The systematic and strategic techniques for investing in and withdrawing from mutual funds are SIP, STP, and SWP. Depending on their needs, people can use any of the available solutions. In a nutshell, STP is for systematically moving funds from one Mutual Fund scheme to another, whereas SIP stands for systematically investing in Mutual Funds. Last but not least, SWP stands for systematic withdrawal of cash or redemption of Mutual Fund units. The third term covers withdrawal, while the first two terms deal with investment.

What is SIP?

SIP is a systematic approach to investing in mutual funds. You can invest every month, quarter, or year depending on your selected plan. Investors are encouraged to save money so they can eventually redeem better returns.

A few benefits of SIP include that investors can invest money into SIP even though they don’t have the time to monitor the market. Compounding features, such as reinvesting SIP interest, are also available through SIP. It can have a significant long-term favorable impact on your returns.

What is SWP?

The systematic withdrawal plan (SWP), also known as a mutual fund investment plan, enables investors to take predetermined sums from any mutual fund scheme in which they have invested on a monthly, quarterly, or annual basis.

The AMC will credit the investors’ bank accounts with the money they have withdrawn on any day of the month, quarter, or year. By routinely exchanging mutual fund scheme units, SWP Plan generates cash flow. As long as units are available in the program, SWP investors may continue to make investments.

What is STP?

A lump sum investment is made into one mutual fund scheme (often a debt fund) under the Systematic Transfer Plan (STP), after which a regular amount is transferred to another mutual fund scheme (usually an equity fund). Investors invest their lump sum in less risky funds such as money market funds, liquid funds, arbitrage funds, etc. This money is moved via STP to funds with a reasonably high level of risk, such as diversified equity funds, thematic funds, sectoral funds, international equity funds, etc.

Using the STP technique, market timing can be avoided. The source fund from which the transfer occurs and the destination fund in which it occurs must be owned by the same mutual fund house for the Systematic Transfer Plan to function.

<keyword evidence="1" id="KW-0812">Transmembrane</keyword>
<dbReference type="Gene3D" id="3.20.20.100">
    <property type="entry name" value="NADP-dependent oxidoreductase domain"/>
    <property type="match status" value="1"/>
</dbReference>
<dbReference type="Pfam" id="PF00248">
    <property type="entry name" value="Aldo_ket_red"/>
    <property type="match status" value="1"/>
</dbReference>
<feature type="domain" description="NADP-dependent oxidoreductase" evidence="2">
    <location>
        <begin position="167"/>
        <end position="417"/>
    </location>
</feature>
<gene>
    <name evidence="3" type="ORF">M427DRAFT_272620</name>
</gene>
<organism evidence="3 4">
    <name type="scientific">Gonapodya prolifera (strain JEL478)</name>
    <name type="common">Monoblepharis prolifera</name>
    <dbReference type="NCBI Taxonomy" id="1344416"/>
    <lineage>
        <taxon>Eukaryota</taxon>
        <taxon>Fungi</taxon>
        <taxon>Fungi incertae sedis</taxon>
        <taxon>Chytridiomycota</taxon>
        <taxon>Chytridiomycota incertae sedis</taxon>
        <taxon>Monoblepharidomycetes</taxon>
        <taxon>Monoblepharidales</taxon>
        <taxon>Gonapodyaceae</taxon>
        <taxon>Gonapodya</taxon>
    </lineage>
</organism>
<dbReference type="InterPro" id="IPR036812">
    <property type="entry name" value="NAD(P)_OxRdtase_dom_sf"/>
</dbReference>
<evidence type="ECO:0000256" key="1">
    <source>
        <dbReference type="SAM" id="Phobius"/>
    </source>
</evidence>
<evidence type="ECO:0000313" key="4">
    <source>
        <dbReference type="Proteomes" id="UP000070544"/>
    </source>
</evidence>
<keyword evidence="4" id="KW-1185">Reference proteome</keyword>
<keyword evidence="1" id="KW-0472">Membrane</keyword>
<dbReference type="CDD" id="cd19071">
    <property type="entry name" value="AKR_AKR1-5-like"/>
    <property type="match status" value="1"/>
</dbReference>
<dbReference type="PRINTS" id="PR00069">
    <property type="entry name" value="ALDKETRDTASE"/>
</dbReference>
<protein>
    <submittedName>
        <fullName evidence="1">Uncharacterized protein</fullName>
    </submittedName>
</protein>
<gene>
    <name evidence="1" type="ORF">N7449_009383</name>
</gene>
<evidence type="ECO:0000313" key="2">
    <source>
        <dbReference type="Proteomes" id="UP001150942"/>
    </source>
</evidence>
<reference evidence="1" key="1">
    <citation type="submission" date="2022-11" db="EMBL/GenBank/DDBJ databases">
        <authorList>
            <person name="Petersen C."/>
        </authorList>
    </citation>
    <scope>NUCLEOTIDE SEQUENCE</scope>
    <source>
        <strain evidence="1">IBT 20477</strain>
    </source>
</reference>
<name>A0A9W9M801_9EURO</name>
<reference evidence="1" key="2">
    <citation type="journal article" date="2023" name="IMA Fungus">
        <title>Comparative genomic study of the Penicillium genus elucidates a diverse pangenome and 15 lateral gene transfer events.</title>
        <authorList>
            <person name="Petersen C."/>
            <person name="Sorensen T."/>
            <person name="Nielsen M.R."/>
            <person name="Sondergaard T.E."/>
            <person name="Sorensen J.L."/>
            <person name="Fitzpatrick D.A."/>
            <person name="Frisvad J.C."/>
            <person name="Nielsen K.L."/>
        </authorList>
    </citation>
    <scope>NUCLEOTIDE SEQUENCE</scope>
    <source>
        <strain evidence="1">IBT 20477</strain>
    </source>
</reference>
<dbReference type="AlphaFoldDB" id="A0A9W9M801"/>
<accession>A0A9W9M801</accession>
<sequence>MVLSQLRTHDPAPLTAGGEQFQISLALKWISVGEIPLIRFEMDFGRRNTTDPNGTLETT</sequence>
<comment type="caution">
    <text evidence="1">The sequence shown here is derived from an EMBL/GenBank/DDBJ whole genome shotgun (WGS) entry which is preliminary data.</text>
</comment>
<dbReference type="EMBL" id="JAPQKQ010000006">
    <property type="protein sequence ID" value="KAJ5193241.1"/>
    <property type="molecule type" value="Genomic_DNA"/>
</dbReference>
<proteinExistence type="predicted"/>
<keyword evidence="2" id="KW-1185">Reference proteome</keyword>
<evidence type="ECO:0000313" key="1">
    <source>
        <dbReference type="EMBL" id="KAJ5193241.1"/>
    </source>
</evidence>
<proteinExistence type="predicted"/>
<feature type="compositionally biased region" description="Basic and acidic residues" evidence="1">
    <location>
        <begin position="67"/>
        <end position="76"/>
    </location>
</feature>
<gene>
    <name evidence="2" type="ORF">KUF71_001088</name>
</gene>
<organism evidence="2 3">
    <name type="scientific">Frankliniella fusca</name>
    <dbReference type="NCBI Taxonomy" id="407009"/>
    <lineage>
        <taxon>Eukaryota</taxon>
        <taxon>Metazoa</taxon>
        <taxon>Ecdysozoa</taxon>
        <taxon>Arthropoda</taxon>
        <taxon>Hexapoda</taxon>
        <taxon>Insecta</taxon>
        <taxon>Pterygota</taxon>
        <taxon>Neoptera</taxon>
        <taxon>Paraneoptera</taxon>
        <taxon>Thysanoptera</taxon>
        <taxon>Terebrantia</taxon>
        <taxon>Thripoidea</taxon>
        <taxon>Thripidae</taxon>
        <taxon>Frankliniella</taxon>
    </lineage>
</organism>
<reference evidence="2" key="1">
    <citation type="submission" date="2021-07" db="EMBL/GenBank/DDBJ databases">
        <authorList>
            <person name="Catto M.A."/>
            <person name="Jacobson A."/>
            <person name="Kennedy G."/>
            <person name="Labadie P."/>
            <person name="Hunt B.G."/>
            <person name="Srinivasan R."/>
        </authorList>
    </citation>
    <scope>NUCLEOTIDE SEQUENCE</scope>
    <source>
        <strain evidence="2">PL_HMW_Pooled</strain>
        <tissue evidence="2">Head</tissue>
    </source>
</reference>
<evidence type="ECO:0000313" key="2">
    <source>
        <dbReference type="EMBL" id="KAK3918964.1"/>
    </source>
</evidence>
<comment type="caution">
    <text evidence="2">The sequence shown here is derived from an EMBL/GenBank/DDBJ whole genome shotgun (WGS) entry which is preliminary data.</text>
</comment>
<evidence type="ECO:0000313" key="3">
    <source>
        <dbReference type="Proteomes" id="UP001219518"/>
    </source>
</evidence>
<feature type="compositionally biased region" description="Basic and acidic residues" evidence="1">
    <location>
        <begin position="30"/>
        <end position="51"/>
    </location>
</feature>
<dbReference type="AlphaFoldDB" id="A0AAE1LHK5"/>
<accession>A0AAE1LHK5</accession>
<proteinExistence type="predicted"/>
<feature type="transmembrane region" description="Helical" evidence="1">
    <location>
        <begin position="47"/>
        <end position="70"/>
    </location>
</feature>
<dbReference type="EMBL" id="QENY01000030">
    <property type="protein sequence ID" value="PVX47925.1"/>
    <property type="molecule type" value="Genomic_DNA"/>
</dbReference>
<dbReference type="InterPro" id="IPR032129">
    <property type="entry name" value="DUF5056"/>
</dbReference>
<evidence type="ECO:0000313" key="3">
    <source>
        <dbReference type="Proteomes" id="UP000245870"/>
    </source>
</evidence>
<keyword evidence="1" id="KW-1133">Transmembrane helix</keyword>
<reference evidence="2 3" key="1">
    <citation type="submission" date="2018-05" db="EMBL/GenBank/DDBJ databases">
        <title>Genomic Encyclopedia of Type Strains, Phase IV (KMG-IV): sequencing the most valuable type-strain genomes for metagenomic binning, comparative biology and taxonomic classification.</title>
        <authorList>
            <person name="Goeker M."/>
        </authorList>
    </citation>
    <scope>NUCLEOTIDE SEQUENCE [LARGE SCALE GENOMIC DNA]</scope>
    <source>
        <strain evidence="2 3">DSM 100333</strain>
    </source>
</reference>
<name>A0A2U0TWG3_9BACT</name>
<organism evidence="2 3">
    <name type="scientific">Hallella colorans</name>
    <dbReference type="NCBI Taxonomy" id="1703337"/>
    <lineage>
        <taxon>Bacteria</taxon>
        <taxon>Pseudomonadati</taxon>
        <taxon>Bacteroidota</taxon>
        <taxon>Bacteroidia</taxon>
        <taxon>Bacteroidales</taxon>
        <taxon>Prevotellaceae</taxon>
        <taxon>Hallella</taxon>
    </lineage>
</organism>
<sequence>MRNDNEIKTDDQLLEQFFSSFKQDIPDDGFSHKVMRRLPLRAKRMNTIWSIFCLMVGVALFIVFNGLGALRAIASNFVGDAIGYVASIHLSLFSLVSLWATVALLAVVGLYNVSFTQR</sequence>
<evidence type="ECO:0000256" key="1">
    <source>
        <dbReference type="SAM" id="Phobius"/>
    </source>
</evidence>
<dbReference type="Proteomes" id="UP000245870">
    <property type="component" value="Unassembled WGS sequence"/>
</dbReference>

For instance, Mr. X has a 1 lakh rupee annual incentive from his company. Mr. X can place this one-time quantity of money in a liquid fund. He could direct the AMC to deposit Rs. 8,000 monthly from the liquid fund into an equity scheme of his choice using the STP option. The gradual transfer of funds from one fund to another fund is thus a component of STP.

Key Points of SIP, STP, and SWP

  • Small periodic payments through STP are comparable to SIP because they provide rupee averaging costs. It also serves as a buffer against turbulent markets and gives compounding growth with monthly returns.
  • In contrast to SIPs and STPs, where payments and transfers must occur every month, periodic repayments under the SWP might occur quarterly, semi-annually, or annually.
  • When investors get large sums of money from funds and need to find a way to make money, SWP is typically utilised as a payment method. The returns from one fund are frequently deposited in a low-risk MF scheme, and funds are withdrawn via SWP.
  • Regular withdrawals also aid in avoiding market volatility because the total amount is redeemed over a period that balances the market rather than during high or low points. Regular withdrawals bring the return value to average.


The systematic and strategic methods of investing in and withdrawing from mutual funds known as SIP, STP, and SWP provide you with several advantages. Understanding the differences between STP, SWP, and SIP will make it easier for you to choose the strategy that best serves your financial goals.